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What is a museum?

A museum is a permanent public or private institution that may be for-profit or not; it is open to the public and is at the service of society and its development. Museums acquire, conserve, restore, research, share, and exhibit assets that are of cultural interest.

The term museum comes from the Latin musēum; this, in turn, is from the Greek museion, a temple and place dedicated to the muses who inspire music and art. This is why the word museum immediately evokes the word art. However, there are many types of museums, including those dedicated to more pragmatic aspects of life.

What are the characteristics of a museum?

The architecture of a museum must consider lighting, accessibility, space distribution, preservation of cultural heritage, security, logistics, etc. As for collections, they aren’t a simple accumulation of objects and documents: they must be collected, stored, and displayed coherently following conceptual threads.

From the point of view of communication, a museum has to develop various strategies to achieve one of its primary objectives: dissemination. To that end, it uses tools like catalogs, temporary exhibitions, conferences, guided visits, social media, etc.

Museums must also have a research area, and there should be communication and collaboration between them to achieve the common goal of preservation and dissemination.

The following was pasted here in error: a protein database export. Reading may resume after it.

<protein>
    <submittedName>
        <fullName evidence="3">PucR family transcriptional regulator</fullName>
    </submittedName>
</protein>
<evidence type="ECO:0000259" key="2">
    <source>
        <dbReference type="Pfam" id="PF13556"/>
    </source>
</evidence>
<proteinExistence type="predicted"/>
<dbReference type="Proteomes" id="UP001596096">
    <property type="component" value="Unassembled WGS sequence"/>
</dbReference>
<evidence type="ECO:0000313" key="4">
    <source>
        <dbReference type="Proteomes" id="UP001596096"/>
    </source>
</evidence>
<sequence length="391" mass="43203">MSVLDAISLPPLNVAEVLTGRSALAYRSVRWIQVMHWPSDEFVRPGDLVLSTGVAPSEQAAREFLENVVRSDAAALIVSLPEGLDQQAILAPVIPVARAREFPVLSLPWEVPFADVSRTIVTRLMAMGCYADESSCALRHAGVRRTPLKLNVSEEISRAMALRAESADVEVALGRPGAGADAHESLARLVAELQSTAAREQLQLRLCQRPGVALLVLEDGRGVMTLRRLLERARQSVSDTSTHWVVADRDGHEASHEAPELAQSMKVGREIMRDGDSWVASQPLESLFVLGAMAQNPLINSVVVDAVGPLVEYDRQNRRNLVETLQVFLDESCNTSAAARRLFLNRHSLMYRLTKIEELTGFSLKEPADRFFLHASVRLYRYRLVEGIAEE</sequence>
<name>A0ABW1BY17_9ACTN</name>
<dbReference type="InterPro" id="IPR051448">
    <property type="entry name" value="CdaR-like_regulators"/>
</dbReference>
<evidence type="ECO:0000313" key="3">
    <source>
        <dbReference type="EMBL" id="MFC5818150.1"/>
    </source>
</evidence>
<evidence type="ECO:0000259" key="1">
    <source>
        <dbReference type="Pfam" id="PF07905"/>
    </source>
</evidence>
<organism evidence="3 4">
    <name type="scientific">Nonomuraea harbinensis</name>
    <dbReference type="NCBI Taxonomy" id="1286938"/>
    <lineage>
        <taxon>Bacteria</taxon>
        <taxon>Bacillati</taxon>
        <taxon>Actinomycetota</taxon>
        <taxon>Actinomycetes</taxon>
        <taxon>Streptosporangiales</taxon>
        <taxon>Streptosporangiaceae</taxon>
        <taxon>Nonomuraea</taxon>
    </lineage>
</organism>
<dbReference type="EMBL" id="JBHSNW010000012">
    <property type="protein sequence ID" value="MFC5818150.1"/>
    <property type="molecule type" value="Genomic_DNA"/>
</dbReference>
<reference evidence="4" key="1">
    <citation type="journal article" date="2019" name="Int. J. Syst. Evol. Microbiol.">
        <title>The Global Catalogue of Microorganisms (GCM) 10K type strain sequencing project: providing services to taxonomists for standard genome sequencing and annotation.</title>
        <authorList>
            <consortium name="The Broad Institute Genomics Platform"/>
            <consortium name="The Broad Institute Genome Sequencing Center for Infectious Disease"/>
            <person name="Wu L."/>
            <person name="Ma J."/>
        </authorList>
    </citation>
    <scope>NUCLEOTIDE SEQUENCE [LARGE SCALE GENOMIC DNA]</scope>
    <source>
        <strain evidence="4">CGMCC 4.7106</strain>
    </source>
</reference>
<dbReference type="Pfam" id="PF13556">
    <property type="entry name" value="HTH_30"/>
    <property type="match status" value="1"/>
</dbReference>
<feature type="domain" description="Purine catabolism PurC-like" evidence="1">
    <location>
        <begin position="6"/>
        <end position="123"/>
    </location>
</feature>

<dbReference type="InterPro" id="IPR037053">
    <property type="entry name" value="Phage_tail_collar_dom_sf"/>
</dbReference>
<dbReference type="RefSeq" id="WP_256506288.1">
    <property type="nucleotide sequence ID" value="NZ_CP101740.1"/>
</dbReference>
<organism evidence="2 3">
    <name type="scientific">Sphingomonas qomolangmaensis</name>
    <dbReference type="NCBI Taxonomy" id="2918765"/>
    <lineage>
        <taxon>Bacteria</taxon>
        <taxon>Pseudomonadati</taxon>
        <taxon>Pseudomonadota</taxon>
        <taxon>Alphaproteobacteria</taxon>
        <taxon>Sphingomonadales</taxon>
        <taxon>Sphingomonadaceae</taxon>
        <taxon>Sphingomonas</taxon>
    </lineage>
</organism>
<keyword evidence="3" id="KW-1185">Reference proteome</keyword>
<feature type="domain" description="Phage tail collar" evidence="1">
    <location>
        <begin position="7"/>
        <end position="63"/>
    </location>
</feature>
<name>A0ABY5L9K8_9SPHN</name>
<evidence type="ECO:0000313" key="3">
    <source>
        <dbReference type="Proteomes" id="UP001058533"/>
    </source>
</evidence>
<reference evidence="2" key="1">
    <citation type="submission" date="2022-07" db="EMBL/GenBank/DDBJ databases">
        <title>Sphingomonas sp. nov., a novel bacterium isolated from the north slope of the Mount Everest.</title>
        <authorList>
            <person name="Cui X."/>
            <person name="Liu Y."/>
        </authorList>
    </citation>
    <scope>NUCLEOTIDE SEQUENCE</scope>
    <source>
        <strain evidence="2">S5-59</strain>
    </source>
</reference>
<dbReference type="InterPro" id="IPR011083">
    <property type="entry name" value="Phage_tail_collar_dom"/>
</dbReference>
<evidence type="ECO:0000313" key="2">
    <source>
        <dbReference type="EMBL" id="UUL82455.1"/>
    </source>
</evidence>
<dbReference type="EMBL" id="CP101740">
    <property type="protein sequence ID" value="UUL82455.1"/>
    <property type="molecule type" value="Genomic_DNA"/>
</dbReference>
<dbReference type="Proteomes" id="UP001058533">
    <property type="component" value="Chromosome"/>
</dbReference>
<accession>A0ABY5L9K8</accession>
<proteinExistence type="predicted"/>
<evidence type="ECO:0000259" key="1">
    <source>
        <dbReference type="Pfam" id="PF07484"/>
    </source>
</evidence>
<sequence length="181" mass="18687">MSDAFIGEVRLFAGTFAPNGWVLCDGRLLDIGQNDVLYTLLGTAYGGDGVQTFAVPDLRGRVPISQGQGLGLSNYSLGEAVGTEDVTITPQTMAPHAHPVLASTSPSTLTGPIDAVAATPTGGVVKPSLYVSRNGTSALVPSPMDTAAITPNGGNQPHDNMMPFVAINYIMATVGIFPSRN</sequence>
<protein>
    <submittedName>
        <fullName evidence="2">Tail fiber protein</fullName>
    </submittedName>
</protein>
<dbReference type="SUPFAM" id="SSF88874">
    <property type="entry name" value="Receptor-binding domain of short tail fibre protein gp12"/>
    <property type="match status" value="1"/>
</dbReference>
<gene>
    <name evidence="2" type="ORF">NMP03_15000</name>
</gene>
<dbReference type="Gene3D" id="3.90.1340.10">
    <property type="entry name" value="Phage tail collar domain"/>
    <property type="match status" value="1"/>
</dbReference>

How are museums classified? 

Museums are classified for organizational and statistical purposes according to their ownership, the geographic scope of the collections, and their thematic content. The International Council of Museums (ICOM) sets forth this classification according to the thematic content of the collections:

  1. Art
  2. Natural History
  3. Archaeology
  4. Monographic
  5. History
  6. Science and Technology
  7. Agriculture and products from the land

What are the biggest museums around the world? 

According to the book The 10 Best of Everything, by National Geographic, 2021, the 10 best museums and galleries in the world are:

1. Smithsonian Institution, Washington, United States

It is the largest museum complex in the world, with 19 museums and galleries, the National Zoological Park, and several research facilities. It has more than 137 million objects.

The main attractions are the Wright brothers’ airship, the Apollo 11 command module, and the original of the United States anthem, the Star-Spangled Banner.

2. The Louvre Museum, Paris, France

Before it was a museum, the building was a medieval fortress and the palace of the kings of France. The famous Leoh Ming Pei pyramid became the main entrance in 1989.

The collections span from ancient times to the first half of the 19th century, and the main attractions are the Venus de Milo, the Winged Victory of Samothrace, and the Mona Lisa.

3. The Acropolis Museum, Athens, Greece

It comprises galleries, ancient temples, settlement excavations, and a glass floor to walk through history and see up close what Athenian life was like.

Its main attraction is the Parthenon frieze, mounted on a structure of the original dimensions.

4. State Hermitage, Saint Petersburg, Russia

It occupies six buildings with a baroque structure. It was founded by Catherine the Great, who also bought 255 paintings by the world’s greatest masters. Currently, it preserves more than three million items dating from the Stone Age to the beginning of the 20th century.

The main attractions are the gallery of the golden treasure and the private collection of Nicholas II, which contains paintings, drawings, and medals.

5. British Museum, London, England